This is a guest post from David Hart Co-Founder and COO at ScreenCloud. Founded in 2015, ScreenCloud is a fast-growth disruptor in the SaaS landscape. Challenging the existing hardware-first model of digital signage, ScreenCloud offers a hardware-agonistic and content-first approach, serving customers such as The Halal Guys, Ricoh, Anaplan and Cars.com.
During 2017, ScreenCloud reached $1m in Annual Recurring Revenue. It was a significant milestone for us. Not just because of the number, but because the journey had been such a fraught and fragile one; it felt like a huge validation that we were doing something right.
ScreenCloud had been founded a year or two prior, with no intention other than being one of the side projects my fellow founders and I were working on in our web agency – Codegent. It all began with an idea born of a problem that needed solving; getting content securely – and easily – onto multiple screens.
While we have documented our journey through a series of Behind the Screen podcasts and a free e-book on how we scaled from $0-$1m ARR, I was recently telling someone about the early days of ScreenCloud and the things I wished we’d known. I’d forgotten how unfamiliar the territory felt at the time. Although we had launched and exited several tech businesses before, SaaS businesses are different. Which is part of what makes them so appealing.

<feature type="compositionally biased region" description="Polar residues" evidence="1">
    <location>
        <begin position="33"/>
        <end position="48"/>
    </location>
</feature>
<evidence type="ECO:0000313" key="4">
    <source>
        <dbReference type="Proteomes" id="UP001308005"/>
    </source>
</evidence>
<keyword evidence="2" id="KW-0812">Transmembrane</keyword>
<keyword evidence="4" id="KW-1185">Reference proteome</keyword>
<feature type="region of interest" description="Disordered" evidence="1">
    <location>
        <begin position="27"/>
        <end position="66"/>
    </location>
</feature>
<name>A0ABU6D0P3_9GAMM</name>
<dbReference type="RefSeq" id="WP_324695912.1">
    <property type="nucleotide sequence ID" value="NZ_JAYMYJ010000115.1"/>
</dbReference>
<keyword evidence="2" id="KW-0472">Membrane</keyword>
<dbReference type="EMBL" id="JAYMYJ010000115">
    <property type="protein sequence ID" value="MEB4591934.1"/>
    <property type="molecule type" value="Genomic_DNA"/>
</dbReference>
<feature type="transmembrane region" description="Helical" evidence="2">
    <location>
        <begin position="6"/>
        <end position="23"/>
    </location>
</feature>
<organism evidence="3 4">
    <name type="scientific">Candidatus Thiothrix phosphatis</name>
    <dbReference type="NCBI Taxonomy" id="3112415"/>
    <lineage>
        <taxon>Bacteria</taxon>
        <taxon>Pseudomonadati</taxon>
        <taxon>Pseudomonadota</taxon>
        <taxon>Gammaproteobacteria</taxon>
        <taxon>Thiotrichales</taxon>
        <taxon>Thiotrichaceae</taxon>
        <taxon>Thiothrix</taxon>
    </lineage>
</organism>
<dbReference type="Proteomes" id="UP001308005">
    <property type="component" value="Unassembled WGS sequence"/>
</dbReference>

As with any unknown territory, mistakes form part of that landscape. And learning from those mistakes can be a powerful tool when starting and scaling a SaaS business. Here are some of the ones we experienced.
1. Underestimating the amount of product development resources you’ll need
Tech costs always slap you in the face. The three of us who started ScreenCloud have been running technology businesses since 2004. For most of that time we were providing technology solutions for clients where we had to price and estimate timeframes for delivery, so you think we’d be old pros at this.
But even we failed to appreciate quite how much effort – and finance – would be required. As soon as our product was being used in real-world conditions we had to go back to the drawing board to remedy the issues we hadn’t foreseen (namely, patchy Wi-Fi connectivity in public spaces). We also began to realize that there was a greater potential for our product, and we ended up having to double down on our development team.
2. Believing your MVP will achieve product-market fit